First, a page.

COLONIAL PRESTIGE EXHIBITED THROUGH ART
In the modern age, it seems that everyone is beginning to shift their artistic focus towards contemporary art. Modern art is sleek, new, and cutting edge, but every once in blue moon it is beneficial to appreciate and observe art that dates back several centuries. Glitterati, at the Denver Art Museum, is a collection of paintings and jewelry dating back to the Spanish Colonial era, from 1521-1870.
During the height of Spanish power and prominence, art was used as a tool to embellish the prestige that the Spanish had in the world. The Spaniards had taken over and created several new colonies, in which art was a major part of daily life. In Glitterati, the viewer is left understanding that exact prestige and power as it is communicated through portraits and jewelry.
When first entering the exhibit, visitors are welcomed by beautiful, ornate, handcrafted tiaras, crosses, necklaces, and rings. The Spaniards were known to favor gold and silver as signs of power, and the exhibit reflects that turbulent lust. There are gold tiaras encrusted with walnut-sized rubies and emeralds found in now modern-day Colombia.
The construction of such detailed jewels almost seems unimaginable for the viewer. It’s as if one can feel the hierarchy radiating through the glass because of the expensive tastes. The exhibit also displays the blur between wealth and the church, as several crosses and rosaries are shown exhibiting pearls, gold, citrine, and emeralds.
As one continues through Glitterati, they are faced with the religious aspect of art during this time period. Since Spain and their conquered lands were predominantly Catholic at that time, the art includes floor-to-ceiling paintings of saints, the Virgin Mary, Christ, and other religious iconography.
In the painting Saint Catherine of Alexandria, by Diego de Borgaf, the viewer is left in awe of the composition of color that Borgaf uses. The mix of bold colors such as aqua-blue positioned next to neutral colors of Saint Catherine, make the painting nearly jump out of the canvas. The viewer, even if not religious, can appreciate the spirituality of the painting.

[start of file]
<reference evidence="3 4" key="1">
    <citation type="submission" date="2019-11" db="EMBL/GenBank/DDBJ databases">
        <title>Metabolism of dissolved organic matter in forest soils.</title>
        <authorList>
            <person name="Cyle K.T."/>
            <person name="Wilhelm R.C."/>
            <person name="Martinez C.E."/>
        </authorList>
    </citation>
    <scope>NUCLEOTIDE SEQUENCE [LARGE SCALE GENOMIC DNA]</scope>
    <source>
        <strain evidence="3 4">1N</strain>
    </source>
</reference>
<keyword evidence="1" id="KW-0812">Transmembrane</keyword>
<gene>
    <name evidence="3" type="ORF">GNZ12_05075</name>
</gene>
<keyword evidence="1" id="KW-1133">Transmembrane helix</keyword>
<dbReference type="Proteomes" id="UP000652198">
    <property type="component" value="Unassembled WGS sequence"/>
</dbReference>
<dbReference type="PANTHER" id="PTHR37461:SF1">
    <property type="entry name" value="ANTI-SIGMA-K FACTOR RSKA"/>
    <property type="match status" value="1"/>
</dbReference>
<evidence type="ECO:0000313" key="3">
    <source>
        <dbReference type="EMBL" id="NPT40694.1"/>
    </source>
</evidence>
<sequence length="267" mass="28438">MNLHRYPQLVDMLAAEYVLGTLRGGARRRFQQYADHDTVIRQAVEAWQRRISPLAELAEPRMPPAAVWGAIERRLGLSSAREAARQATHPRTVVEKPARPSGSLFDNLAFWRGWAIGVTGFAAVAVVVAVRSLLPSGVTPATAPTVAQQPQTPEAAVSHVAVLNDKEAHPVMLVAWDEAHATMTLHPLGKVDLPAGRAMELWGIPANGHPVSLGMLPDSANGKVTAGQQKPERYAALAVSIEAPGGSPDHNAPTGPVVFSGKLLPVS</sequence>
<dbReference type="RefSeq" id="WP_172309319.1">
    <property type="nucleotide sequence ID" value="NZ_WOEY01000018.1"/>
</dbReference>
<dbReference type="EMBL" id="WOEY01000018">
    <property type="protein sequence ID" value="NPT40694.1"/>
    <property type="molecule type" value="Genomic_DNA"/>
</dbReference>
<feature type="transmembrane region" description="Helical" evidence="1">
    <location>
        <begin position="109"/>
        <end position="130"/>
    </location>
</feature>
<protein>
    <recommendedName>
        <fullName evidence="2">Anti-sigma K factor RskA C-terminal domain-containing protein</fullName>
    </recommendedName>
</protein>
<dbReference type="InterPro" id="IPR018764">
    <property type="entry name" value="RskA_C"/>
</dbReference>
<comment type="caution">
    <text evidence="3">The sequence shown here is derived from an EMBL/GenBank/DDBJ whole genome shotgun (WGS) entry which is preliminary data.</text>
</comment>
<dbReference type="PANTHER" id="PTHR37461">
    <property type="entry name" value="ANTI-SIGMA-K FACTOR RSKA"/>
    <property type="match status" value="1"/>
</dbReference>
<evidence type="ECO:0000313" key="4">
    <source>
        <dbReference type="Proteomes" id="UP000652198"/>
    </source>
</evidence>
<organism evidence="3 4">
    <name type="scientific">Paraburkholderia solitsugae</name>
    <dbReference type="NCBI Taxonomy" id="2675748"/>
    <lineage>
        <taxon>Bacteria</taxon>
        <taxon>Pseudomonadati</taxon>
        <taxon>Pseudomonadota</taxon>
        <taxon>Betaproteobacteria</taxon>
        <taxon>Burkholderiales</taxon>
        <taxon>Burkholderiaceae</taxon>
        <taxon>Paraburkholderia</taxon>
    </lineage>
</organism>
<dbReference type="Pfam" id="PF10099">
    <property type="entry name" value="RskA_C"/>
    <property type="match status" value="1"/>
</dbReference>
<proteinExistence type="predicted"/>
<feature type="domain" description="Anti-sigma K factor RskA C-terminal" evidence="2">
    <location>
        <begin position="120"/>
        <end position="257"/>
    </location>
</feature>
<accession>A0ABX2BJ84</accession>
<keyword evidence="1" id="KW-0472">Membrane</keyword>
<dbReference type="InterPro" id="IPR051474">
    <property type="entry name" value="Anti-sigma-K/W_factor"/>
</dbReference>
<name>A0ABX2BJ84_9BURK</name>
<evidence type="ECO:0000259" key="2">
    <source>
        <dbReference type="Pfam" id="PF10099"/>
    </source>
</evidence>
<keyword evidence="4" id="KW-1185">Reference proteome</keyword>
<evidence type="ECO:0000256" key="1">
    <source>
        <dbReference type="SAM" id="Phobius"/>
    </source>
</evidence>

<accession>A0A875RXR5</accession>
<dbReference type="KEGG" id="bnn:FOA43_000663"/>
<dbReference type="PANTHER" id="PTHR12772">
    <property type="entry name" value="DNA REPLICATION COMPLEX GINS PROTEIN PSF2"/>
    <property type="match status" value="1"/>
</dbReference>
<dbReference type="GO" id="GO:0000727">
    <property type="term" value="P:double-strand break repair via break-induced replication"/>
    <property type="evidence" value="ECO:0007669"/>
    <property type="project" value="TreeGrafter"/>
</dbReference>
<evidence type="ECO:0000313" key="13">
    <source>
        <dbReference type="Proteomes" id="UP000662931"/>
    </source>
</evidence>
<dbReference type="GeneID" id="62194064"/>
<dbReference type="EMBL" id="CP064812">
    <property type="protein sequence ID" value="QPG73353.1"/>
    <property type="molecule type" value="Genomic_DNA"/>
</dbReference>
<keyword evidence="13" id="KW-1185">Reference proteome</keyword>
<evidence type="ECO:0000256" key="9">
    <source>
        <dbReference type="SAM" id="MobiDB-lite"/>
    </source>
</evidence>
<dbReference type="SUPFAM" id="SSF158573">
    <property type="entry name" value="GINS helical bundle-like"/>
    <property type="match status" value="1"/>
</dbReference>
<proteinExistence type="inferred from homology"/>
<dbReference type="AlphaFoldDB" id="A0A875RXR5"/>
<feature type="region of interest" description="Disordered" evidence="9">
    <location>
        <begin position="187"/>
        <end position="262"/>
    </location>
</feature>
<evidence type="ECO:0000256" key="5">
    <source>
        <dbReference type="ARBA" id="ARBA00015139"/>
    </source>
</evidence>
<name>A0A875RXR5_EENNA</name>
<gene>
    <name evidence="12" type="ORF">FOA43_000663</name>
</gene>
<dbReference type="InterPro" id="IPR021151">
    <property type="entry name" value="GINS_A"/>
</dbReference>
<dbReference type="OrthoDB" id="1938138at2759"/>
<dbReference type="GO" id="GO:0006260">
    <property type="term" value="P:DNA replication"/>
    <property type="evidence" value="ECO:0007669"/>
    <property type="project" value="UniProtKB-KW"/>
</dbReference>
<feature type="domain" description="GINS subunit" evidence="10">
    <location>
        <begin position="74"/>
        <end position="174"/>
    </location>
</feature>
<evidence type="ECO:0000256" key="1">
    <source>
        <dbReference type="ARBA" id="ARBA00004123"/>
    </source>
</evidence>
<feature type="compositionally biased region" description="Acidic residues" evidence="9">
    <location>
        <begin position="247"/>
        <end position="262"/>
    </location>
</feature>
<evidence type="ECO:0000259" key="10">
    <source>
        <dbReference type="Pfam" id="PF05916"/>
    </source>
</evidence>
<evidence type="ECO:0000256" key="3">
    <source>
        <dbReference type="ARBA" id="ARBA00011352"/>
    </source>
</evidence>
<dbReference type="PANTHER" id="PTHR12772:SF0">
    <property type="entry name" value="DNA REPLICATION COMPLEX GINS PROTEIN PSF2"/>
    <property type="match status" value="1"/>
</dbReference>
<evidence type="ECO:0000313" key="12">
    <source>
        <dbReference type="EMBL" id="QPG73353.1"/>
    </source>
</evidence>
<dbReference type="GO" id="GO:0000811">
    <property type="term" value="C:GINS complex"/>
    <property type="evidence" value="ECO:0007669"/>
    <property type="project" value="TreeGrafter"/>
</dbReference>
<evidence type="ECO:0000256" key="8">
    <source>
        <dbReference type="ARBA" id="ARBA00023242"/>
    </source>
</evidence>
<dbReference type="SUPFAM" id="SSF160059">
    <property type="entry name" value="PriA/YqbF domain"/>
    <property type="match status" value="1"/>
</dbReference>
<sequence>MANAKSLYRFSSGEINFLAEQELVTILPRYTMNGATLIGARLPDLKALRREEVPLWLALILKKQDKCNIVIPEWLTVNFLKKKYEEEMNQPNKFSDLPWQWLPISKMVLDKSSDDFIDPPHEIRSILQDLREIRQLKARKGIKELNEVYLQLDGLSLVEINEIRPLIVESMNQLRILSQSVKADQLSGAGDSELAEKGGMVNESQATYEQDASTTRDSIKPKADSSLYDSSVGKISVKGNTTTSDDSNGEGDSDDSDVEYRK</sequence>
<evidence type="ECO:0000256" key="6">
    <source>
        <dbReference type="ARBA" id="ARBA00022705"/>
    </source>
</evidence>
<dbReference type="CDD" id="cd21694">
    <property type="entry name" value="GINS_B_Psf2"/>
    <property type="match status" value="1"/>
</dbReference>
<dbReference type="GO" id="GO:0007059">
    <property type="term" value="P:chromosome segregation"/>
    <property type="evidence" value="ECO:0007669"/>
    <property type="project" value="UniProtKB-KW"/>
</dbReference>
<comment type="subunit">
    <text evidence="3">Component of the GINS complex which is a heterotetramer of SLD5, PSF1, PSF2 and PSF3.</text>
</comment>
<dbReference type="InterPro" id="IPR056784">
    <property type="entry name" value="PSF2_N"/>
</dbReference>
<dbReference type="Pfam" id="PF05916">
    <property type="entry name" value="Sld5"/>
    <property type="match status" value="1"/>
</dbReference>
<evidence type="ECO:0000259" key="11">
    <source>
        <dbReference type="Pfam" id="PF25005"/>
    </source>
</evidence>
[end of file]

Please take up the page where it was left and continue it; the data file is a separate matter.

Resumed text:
The theme of power and prestige carries on into the next room, as portraits of the elite are shown in oil pastels on canvas. The aristocratic personas are depicted as being luxurious but unhappy at the same time, as most portraits capture the men and women as extremely stern. One is left to dissect the sociology behind the paintings, wondering if seriousness equals power or vice versa.
Good art has the potential to stick out in a physical sense, but to take it to the next level, an extra element of thought surrounding the art must be added. Glitterati does both of these things. Not only is each piece visually appealing to the viewer, but the viewer is left to self-reflect and to better understand the time period of each piece.
The exhibit is a hidden gem, and is currently displayed at the Denver Art Museum now through November 2016.
Above: Power and prestige were the subjects of much of the art during the Spanish Colonial era.
photo: Ashley Bauler • CU Denver Sentry